The Confessions of Georgia Nicholson Series by Louise Rennison

With bizarre but hilarious titles like Angus, Thongs, and Full Frontal Snogging and Dancing in My Nuddy Pants, Louise Rennison understood the hormonal and horny teenage girl like no other author could. Her famous character, Georgia Nicholson, was your average flirty teenager but one with an extensive vocabulary that even had its own glossary in the back of every book. While I didn’t pick up any of these maddening phrases, I did copy down Georgia’s scale of romance from:

  1. holding hands
    2. arm around
    3. good-night kiss
    4. kiss lasting over three minutes without a breath
    5. open mouth kissing
    6. tongues
    7. upper body-fondling-outdoors
    8. upper body fondling-indoors (in bed)
    9. below waist activity
    10. the full monty

Since I wouldn’t get into too many of these things until much later in high school, I devised my own list of flirting success with the bar set dramatically low:

  1. Smiling from afar…
  2. “Hi” in the hallway
  3. Sitting next to me…in class…on a bleacher…in public…anywhere
  4. Borrowing pen/pencil/notebook/my heart
  5. Asking for notes
  6. Talking for longer than 5 minutes on not school stuff
  7. Walking same way home together(!)

I ended it on an odd number because kissing and fondling were something for the distant future. I can’t help but laugh when reading these novels again because Georgia was embarrassingly blunt in most situations with boys, which gave her a Bridget Jones-esque ability to come off as charming rather than bonkers. If I ventured to be as frank as she was, it never worked out. I’d tumble over my words or say the wrong thing and earn a withering look. While the books have aged quite a bit, they were a perfect window into my own boy-crazy times, of which nothing much has changed!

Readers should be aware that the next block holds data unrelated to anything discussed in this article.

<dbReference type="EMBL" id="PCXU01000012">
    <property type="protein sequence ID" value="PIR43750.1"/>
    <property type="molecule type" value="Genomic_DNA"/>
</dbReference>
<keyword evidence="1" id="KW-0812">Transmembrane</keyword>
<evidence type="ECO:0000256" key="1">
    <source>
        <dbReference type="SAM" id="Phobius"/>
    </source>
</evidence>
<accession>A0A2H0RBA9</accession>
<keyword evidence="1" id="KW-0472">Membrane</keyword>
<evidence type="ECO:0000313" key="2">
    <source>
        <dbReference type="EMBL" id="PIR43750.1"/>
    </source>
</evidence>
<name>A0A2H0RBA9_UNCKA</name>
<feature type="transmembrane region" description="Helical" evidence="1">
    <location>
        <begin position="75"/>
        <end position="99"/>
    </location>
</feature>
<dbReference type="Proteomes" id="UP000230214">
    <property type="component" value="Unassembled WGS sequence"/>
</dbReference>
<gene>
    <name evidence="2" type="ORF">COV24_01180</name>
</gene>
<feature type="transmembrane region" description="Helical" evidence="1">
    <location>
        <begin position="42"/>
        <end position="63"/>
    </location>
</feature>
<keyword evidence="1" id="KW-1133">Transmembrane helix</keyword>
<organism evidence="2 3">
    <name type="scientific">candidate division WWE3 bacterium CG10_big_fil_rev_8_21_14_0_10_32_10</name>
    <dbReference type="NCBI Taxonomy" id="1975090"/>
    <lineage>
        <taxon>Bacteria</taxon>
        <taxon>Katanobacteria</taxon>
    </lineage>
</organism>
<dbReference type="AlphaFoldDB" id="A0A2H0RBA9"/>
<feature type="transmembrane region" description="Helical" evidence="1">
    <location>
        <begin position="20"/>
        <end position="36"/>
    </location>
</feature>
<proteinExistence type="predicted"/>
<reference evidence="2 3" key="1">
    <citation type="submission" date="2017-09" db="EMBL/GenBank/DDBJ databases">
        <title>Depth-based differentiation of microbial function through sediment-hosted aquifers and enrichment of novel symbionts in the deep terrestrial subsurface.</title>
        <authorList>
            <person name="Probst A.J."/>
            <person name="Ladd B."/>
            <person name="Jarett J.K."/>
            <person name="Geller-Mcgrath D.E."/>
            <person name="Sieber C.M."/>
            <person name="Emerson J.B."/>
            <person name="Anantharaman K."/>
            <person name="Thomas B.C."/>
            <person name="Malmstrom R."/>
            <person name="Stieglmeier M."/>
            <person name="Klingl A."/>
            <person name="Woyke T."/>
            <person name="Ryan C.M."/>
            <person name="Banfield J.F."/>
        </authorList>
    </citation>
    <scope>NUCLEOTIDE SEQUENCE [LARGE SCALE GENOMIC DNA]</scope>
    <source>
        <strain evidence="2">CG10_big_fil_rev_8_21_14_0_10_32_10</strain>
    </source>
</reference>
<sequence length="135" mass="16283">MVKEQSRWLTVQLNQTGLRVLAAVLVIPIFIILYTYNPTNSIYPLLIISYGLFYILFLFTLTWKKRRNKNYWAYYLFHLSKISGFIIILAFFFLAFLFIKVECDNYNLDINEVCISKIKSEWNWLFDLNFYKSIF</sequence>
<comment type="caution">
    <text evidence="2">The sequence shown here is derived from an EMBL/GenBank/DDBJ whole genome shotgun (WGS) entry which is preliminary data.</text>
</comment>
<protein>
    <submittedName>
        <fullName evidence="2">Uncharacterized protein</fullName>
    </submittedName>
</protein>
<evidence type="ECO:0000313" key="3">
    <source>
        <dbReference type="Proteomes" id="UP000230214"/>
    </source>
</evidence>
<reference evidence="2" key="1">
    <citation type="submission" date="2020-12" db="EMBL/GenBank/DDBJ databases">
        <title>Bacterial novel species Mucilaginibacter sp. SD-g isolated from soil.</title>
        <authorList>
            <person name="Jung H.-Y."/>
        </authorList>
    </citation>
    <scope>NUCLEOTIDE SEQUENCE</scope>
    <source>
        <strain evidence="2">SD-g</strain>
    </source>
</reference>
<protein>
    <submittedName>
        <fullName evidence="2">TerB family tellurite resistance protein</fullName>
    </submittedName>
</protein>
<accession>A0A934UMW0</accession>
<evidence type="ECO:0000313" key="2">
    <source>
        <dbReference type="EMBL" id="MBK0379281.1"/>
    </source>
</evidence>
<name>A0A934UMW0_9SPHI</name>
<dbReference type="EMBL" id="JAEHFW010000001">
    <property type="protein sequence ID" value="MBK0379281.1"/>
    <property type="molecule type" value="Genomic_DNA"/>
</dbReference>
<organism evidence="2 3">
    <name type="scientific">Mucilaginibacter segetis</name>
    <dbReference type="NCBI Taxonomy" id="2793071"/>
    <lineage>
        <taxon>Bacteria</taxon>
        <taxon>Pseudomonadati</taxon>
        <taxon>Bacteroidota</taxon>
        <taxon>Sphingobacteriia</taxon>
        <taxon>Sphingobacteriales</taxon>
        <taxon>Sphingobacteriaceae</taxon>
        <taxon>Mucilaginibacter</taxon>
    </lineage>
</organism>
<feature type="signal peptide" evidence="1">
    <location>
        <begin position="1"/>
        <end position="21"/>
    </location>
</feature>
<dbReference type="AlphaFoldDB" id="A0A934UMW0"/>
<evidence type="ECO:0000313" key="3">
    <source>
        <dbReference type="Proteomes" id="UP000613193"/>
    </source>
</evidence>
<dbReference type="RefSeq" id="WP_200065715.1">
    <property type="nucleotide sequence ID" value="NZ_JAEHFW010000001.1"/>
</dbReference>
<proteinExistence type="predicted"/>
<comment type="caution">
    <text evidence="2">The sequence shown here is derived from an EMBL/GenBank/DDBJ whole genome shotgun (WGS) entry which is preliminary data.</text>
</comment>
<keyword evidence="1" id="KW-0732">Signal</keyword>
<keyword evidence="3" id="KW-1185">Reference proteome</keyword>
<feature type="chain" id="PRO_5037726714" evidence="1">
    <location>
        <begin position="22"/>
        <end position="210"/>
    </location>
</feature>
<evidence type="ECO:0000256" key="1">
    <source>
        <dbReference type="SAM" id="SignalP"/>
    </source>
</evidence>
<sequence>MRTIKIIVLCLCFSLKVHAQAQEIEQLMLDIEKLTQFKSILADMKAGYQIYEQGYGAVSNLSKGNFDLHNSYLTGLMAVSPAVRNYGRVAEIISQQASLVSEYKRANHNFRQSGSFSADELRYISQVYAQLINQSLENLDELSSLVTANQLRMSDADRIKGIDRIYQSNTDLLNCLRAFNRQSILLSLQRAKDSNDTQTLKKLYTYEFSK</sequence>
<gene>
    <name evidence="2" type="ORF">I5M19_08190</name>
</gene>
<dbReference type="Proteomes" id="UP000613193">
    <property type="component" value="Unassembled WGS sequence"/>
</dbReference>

Once Is Not Enough by Jacqueline Susann

While many of my friends started with Jackie Collins or Danielle Steel for their first spicy books, I was always the contrarian and ventured back into the historic trash fiction. I started with Peyton Place by Grace Metalious, which didn’t scandalize me far enough, and then I landed on the gold mine of trash: Once is Not Enough by Jacqueline Susann. Susann was one of best-selling authors of the ‘60s and ‘70s with her novels Valley of the Dolls, The Love Machine, and this novel, which were all huge hits. Susann is actually a pretty sterling writer with her engrossing characters that are basically blind items of famous stars from the time, the lurid melodrama of pills and booze addictions and the dangers of too much sex! Unlike the clinical blandness of EL James’ 50 Shades of Grey, Susann is great employer of the ellipsis during her sex scenes where January Wayne is losing her virginity, seducing her impotent lover or engaging in a fantastical orgy at the end (where she screams out her father’s name). I forgot to mention that part — along with the multiple sub-plots of lesbian film stars, rich heiresses, gay hustlers, oversexed magazine editors and scary hippies. This was the only book I read that had a “Top 3 ‘What the Hell’ Bits” list, which included:

  1. Did January get abducted by an alien?
  2. Should I take a break from dirty books?
  3. Does a semen mask actually repair the skin?

Rereading these books and going through my lists was both a hilarious and insightful window into my teenage years because when I loved something, I really loved it without shame. I was never going to be Mia or Georgia, but vicariously acting out their blunders and milestones allowed me to try out new personalities that sometimes worked and sometimes ended up embarrassing me. Identity is something that’s constantly in flux, and reading these books made me feel that teenage-hood is as awkward and hormonal for literary characters as it was for me. But, for the record “Top Cool Things About Being A Glasses Girl” has always served me well.

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Rumnique Nannar

Rumnique Nannar is a freelance writer but you can probably spot her a mile away with that curly hair of mismatched purple. Her work has appeared in Empire Magazine, Mojo Magazine, The Toast, The Aerogram, and Jugni Style. Follow her @rotikapadarum.

1 Comment